By Debra Arif
Early on Tuesday morning the 4th June 1889, reports began to be circulated about the gruesome discovery of human remains along two separate parts of the Thames. Three boys bathing near the Battersea park side of Albert Bridge had noticed a strange object being nudged by the tide against the muddy foreshore. On investigating the object, the boys were horrified to discover it was a human limb, wrapped in white cloth .The boys wrapped the limb up again and took it straight to the police. The local police immediately alerted Scotland Yard and the assistant divisional surgeon for Battersea, Dr. Kempster. The limb was examined by Dr Kempster who declared it to be a portion of a human thigh from hip to knee; his opinion was that the limb had not been in the water above 24 hours. The white cloth the limb was wrapped in was found to be a portion of an item of ladies underclothing, the waistband of which had the name L.E. Fisher written along it. Fastened to another portion of the material was a piece of tweed seemingly torn from the right breast area of a lady's long Ulster coat.
Just as Inspector John Tunbridge of the criminal investigation department received this first news, reports came in that another portion of human remains had been found at George's Stairs Horselydown, just below London Bridge and about 5 miles from the spot of the first discovery. John Regan, a waterside labourer had been waiting on the river bank, hoping to pick up a days work when he noticed a group of boys pelting stones at a parcel newly washed by the tide onto the foreshore. On examining the parcel he found it contained human remains and he flagged down the attention of a passing police boat. The second lot of remains were taken to Wapping police station by Alfred Freshwater of the Thames Police. Several experienced Scotland Yard detectives and Dr Bond, the chief surgeon to the Metropolitan police proceeded to Wapping to commence investigations. Among the first detectives and police at the scene was Melville Macnaghten, the newly appointed Assistant Chief Constable of the CID as of 1st June 1889.
This second set of remains were described as to consist of the lower part of a female body; the body had evidently not been dead long as Bond noticed a slight ooze of blood from the ragged edges of the cut parts of flesh. Dr Bond was instantly of the opinion that the body part was that of a young woman and that an attempt had been made to carry out an illegal operation, which had been successful. None of the press reports described exactly what was found within this parcel to draw these conclusions from, but according to the medical jurisprudence book ' A system of legal medicine' which contains details from some of Dr. Bond's cases, the contents it contained were flaps of abdominal skin and the uterus of the victim, complete with cord and placenta;
"The flaps of skin and subcutaneous tissue consisted of two long, irregular slips taken from the abdominal walls. The left piece included the umbilicus, the greater part of the mons veneris the left labium majus, and labium minus. The right piece included the rest of the mons veneris, the right labium majus and minus, and part of the skin of the right buttock. These flaps accurately fitted together in the mid-line, and laterally corresponded to the incisions in the lower pieces of the trunk. The skin was fair, and the mons veneris was covered with light sandy hair. The upper part of the vagina was attached to the uterus; both ovaries and broad ligaments were present, and the posterior wall of the bladder. The uterus had been opened on the left side by a vertical cut, six inches long, through the left wall. The organ was much dilated the vessels on the inner surface large and open and the mucus membrane swollen and softened. The uterus measured 10in. long by 7.5 in. wide. The circumference of the os externum was 4inů.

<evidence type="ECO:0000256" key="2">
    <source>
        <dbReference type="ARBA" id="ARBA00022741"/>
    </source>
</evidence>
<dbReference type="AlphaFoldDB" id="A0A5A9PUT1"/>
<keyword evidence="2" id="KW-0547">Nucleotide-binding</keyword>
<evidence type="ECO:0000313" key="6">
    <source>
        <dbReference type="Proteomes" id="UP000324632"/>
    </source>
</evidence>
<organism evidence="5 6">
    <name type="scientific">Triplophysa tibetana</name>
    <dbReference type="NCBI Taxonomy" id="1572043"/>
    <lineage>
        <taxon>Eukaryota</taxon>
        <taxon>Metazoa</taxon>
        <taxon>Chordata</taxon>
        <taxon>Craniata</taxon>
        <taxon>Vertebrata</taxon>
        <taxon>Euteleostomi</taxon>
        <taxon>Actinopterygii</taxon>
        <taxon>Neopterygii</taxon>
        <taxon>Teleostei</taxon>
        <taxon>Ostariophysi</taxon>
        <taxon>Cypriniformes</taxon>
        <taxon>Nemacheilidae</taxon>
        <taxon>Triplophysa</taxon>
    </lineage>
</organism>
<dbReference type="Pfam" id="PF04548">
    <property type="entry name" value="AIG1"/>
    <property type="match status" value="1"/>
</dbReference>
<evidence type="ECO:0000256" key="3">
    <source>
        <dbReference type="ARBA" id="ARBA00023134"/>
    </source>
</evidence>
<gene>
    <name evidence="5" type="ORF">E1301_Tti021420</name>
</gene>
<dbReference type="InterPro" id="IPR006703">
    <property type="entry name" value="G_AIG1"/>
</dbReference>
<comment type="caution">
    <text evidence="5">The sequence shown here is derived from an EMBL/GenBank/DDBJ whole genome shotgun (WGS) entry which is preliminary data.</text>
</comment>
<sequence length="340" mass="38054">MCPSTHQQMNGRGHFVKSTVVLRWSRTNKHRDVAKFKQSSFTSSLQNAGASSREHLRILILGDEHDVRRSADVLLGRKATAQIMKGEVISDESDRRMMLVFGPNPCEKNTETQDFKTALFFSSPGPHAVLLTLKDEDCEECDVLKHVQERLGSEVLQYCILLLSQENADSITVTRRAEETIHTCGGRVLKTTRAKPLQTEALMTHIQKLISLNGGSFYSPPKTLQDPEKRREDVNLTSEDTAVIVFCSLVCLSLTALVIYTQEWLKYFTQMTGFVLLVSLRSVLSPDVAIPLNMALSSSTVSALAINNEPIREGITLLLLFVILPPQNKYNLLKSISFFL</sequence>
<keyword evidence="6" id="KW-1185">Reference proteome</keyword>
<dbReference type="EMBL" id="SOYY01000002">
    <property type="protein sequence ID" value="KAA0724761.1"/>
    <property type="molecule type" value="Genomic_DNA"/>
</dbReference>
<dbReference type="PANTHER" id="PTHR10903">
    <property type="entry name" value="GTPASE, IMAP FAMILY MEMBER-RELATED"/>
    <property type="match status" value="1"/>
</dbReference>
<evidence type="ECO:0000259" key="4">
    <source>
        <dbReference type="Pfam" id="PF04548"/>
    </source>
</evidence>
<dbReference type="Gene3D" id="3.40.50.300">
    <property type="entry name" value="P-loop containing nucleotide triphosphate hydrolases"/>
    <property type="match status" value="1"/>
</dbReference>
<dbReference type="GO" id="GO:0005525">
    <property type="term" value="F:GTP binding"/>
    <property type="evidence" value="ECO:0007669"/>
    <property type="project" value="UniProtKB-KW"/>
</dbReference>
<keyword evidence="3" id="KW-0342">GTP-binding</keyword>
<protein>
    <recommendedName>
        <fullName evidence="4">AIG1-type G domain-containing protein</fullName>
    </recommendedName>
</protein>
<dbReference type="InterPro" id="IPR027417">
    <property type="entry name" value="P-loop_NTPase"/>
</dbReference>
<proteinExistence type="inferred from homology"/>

....The cord measured 8in. and the distal ends showed a clean cut. The vessels contained fluid blood."
On examining the limb found earlier that morning, Bond concluded that the two body parts corresponded and there were no doubts that they belonged to the same body, further proof that backed this up came from the fact the parcel found at Horselydown was wrapped in a portion of underwear identical to the portion found with the thigh section at the Albert bridge and also contained another portion of the bottom left hand side of a woman's Ulster coat, as before. The whole parcel had been tied up with mohair boot laces and was slightly stained with blood. Further examinations of the thigh, by Dr Felix Kempster and Mr Braxton Hicks found it to be the left one, and most likely that of a young woman within the 20 to 30 age range. Bruises made by finger marks were also found upon the thigh, and these were concluded to have been made before death. On Wednesday 5th June Mr Baxter opened an inquest at the Vestry hall Wapping into the remains found at Horselydown. He expressed doubts as to whether it was a proper case for an inquiry as it was difficult to draw the line as to what part of a body was sufficient enough to warrant an inquest. However, he had decided that an inquiry should be held and he summoned a jury. John Regan and Alfred Freshwater gave evidence at the inquest and repeated their stories. The inquest was then adjourned until the 3rd of July.